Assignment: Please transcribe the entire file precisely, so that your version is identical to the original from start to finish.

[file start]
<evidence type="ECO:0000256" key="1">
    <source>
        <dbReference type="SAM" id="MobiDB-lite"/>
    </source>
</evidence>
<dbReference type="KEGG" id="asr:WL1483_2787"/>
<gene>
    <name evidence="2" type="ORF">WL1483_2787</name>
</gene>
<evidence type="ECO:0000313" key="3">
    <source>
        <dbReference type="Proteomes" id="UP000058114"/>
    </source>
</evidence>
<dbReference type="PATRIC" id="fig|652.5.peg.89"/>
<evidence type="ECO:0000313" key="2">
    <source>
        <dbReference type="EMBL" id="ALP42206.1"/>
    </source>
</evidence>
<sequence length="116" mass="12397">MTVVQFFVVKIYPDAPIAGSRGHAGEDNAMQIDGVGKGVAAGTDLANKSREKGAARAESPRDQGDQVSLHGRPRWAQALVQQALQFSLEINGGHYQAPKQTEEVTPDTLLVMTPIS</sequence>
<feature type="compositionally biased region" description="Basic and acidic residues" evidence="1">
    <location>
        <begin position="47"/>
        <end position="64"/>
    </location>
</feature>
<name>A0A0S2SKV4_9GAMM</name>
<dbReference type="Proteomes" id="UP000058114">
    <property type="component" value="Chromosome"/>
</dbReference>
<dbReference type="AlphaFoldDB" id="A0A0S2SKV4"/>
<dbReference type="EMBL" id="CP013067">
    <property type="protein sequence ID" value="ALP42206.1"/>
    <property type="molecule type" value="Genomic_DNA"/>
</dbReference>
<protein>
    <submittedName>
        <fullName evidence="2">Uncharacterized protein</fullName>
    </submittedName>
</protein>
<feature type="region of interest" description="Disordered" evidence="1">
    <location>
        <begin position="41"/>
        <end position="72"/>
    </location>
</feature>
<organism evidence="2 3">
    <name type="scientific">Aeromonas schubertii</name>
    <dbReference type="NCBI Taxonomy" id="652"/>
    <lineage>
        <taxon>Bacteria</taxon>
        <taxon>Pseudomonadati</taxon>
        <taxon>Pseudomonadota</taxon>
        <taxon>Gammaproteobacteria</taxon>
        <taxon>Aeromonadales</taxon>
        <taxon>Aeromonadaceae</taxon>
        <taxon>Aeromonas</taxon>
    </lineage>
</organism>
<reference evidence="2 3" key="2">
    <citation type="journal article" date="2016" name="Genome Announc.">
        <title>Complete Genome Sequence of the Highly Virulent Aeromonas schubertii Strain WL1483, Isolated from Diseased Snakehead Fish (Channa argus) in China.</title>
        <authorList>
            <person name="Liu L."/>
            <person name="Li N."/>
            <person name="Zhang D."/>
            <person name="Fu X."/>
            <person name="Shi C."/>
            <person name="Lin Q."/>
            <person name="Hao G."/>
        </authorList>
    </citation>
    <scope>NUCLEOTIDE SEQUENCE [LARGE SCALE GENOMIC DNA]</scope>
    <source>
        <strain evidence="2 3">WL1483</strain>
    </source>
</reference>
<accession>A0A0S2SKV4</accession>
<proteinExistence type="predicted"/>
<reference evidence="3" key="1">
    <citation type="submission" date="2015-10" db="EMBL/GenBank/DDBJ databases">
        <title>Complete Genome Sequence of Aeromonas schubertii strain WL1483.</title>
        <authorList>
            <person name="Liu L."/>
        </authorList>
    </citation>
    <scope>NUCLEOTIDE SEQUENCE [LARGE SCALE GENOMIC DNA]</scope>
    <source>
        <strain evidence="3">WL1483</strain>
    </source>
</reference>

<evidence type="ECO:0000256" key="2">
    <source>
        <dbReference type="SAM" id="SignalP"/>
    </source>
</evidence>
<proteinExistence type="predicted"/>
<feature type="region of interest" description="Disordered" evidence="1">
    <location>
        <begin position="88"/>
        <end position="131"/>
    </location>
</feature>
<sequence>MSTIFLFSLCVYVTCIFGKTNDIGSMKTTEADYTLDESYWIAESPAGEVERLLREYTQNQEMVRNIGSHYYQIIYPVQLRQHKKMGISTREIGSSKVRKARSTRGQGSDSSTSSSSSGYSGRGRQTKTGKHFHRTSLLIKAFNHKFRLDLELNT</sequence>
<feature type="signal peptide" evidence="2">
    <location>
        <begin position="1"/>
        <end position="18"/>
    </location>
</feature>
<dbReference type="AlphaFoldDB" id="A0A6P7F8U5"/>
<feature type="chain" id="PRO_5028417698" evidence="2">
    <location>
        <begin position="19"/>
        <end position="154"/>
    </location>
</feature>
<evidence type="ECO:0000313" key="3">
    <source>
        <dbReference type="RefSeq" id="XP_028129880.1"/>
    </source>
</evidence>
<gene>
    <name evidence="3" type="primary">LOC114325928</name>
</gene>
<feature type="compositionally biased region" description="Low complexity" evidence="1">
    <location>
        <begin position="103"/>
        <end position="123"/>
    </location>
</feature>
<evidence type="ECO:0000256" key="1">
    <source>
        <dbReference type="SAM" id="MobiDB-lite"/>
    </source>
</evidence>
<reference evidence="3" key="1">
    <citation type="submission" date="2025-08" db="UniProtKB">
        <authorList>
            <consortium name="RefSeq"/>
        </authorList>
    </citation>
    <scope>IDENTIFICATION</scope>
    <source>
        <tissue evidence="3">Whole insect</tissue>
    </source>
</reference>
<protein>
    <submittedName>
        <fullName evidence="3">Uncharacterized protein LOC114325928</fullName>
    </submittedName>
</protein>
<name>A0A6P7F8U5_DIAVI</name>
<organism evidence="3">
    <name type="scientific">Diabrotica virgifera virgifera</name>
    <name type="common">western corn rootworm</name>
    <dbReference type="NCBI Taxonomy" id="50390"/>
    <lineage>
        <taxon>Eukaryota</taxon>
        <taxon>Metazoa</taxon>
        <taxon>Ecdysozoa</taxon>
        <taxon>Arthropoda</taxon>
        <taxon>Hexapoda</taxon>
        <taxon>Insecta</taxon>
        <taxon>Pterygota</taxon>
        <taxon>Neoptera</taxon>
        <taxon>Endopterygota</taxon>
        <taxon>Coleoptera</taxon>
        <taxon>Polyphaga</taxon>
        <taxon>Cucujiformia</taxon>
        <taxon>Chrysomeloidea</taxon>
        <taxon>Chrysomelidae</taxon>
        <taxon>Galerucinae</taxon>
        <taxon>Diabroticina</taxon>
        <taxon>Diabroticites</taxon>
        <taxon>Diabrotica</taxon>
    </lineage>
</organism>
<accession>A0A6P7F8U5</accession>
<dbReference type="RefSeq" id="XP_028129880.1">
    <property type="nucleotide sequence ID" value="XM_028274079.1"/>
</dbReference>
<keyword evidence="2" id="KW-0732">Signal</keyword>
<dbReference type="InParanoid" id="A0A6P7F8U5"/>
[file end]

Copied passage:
<evidence type="ECO:0000256" key="1">
    <source>
        <dbReference type="SAM" id="MobiDB-lite"/>
    </source>
</evidence>
<dbReference type="KEGG" id="asr:WL1483_2787"/>
<gene>
    <name evidence="2" type="ORF">WL1483_2787</name>
</gene>
<evidence type="ECO:0000313" key="3">
    <source>
        <dbReference type="Proteomes" id="UP000058114"/>
    </source>
</evidence>
<dbReference type="PATRIC" id="fig|652.5.peg.89"/>
<evidence type="ECO:0000313" key="2">
    <source>
        <dbReference type="EMBL" id="ALP42206.1"/>
    </source>
</evidence>
<sequence length="116" mass="12397">MTVVQFFVVKIYPDAPIAGSRGHAGEDNAMQIDGVGKGVAAGTDLANKSREKGAARAESPRDQGDQVSLHGRPRWAQALVQQALQFSLEINGGHYQAPKQTEEVTPDTLLVMTPIS</sequence>
<feature type="compositionally biased region" description="Basic and acidic residues" evidence="1">
    <location>
        <begin position="47"/>
        <end position="64"/>
    </location>
</feature>
<name>A0A0S2SKV4_9GAMM</name>
<dbReference type="Proteomes" id="UP000058114">
    <property type="component" value="Chromosome"/>
</dbReference>
<dbReference type="AlphaFoldDB" id="A0A0S2SKV4"/>
<dbReference type="EMBL" id="CP013067">
    <property type="protein sequence ID" value="ALP42206.1"/>
    <property type="molecule type" value="Genomic_DNA"/>
</dbReference>
<protein>
    <submittedName>
        <fullName evidence="2">Uncharacterized protein</fullName>
    </submittedName>
</protein>
<feature type="region of interest" description="Disordered" evidence="1">
    <location>
        <begin position="41"/>
        <end position="72"/>
    </location>
</feature>
<organism evidence="2 3">
    <name type="scientific">Aeromonas schubertii</name>
    <dbReference type="NCBI Taxonomy" id="652"/>
    <lineage>
        <taxon>Bacteria</taxon>
        <taxon>Pseudomonadati</taxon>
        <taxon>Pseudomonadota</taxon>
        <taxon>Gammaproteobacteria</taxon>
        <taxon>Aeromonadales</taxon>
        <taxon>Aeromonadaceae</taxon>
        <taxon>Aeromonas</taxon>
    </lineage>
</organism>
<reference evidence="2 3" key="2">
    <citation type="journal article" date="2016" name="Genome Announc.">
        <title>Complete Genome Sequence of the Highly Virulent Aeromonas schubertii Strain WL1483, Isolated from Diseased Snakehead Fish (Channa argus) in China.</title>
        <authorList>
            <person name="Liu L."/>
            <person name="Li N."/>
            <person name="Zhang D."/>
            <person name="Fu X."/>
            <person name="Shi C."/>
            <person name="Lin Q."/>
            <person name="Hao G."/>
        </authorList>
    </citation>
    <scope>NUCLEOTIDE SEQUENCE [LARGE SCALE GENOMIC DNA]</scope>
    <source>
        <strain evidence="2 3">WL1483</strain>
    </source>
</reference>
<accession>A0A0S2SKV4</accession>
<proteinExistence type="predicted"/>
<reference evidence="3" key="1">
    <citation type="submission" date="2015-10" db="EMBL/GenBank/DDBJ databases">
        <title>Complete Genome Sequence of Aeromonas schubertii strain WL1483.</title>
        <authorList>
            <person name="Liu L."/>
        </authorList>
    </citation>
    <scope>NUCLEOTIDE SEQUENCE [LARGE SCALE GENOMIC DNA]</scope>
    <source>
        <strain evidence="3">WL1483</strain>
    </source>
</reference>

<evidence type="ECO:0000256" key="2">
    <source>
        <dbReference type="SAM" id="SignalP"/>
    </source>
</evidence>
<proteinExistence type="predicted"/>
<feature type="region of interest" description="Disordered" evidence="1">
    <location>
        <begin position="88"/>
        <end position="131"/>
    </location>
</feature>
<sequence>MSTIFLFSLCVYVTCIFGKTNDIGSMKTTEADYTLDESYWIAESPAGEVERLLREYTQNQEMVRNIGSHYYQIIYPVQLRQHKKMGISTREIGSSKVRKARSTRGQGSDSSTSSSSSGYSGRGRQTKTGKHFHRTSLLIKAFNHKFRLDLELNT</sequence>
<feature type="signal peptide" evidence="2">
    <location>
        <begin position="1"/>
        <end position="18"/>
    </location>
</feature>
<dbReference type="AlphaFoldDB" id="A0A6P7F8U5"/>
<feature type="chain" id="PRO_5028417698" evidence="2">
    <location>
        <begin position="19"/>
        <end position="154"/>
    </location>
</feature>
<evidence type="ECO:0000313" key="3">
    <source>
        <dbReference type="RefSeq" id="XP_028129880.1"/>
    </source>
</evidence>
<gene>
    <name evidence="3" type="primary">LOC114325928</name>
</gene>
<feature type="compositionally biased region" description="Low complexity" evidence="1">
    <location>
        <begin position="103"/>
        <end position="123"/>
    </location>
</feature>
<evidence type="ECO:0000256" key="1">
    <source>
        <dbReference type="SAM" id="MobiDB-lite"/>
    </source>
</evidence>
<reference evidence="3" key="1">
    <citation type="submission" date="2025-08" db="UniProtKB">
        <authorList>
            <consortium name="RefSeq"/>
        </authorList>
    </citation>
    <scope>IDENTIFICATION</scope>
    <source>
        <tissue evidence="3">Whole insect</tissue>
    </source>
</reference>
<protein>
    <submittedName>
        <fullName evidence="3">Uncharacterized protein LOC114325928</fullName>
    </submittedName>
</protein>
<name>A0A6P7F8U5_DIAVI</name>
<organism evidence="3">
    <name type="scientific">Diabrotica virgifera virgifera</name>
    <name type="common">western corn rootworm</name>
    <dbReference type="NCBI Taxonomy" id="50390"/>
    <lineage>
        <taxon>Eukaryota</taxon>
        <taxon>Metazoa</taxon>
        <taxon>Ecdysozoa</taxon>
        <taxon>Arthropoda</taxon>
        <taxon>Hexapoda</taxon>
        <taxon>Insecta</taxon>
        <taxon>Pterygota</taxon>
        <taxon>Neoptera</taxon>
        <taxon>Endopterygota</taxon>
        <taxon>Coleoptera</taxon>
        <taxon>Polyphaga</taxon>
        <taxon>Cucujiformia</taxon>
        <taxon>Chrysomeloidea</taxon>
        <taxon>Chrysomelidae</taxon>
        <taxon>Galerucinae</taxon>
        <taxon>Diabroticina</taxon>
        <taxon>Diabroticites</taxon>
        <taxon>Diabrotica</taxon>
    </lineage>
</organism>
<accession>A0A6P7F8U5</accession>
<dbReference type="RefSeq" id="XP_028129880.1">
    <property type="nucleotide sequence ID" value="XM_028274079.1"/>
</dbReference>
<keyword evidence="2" id="KW-0732">Signal</keyword>
<dbReference type="InParanoid" id="A0A6P7F8U5"/>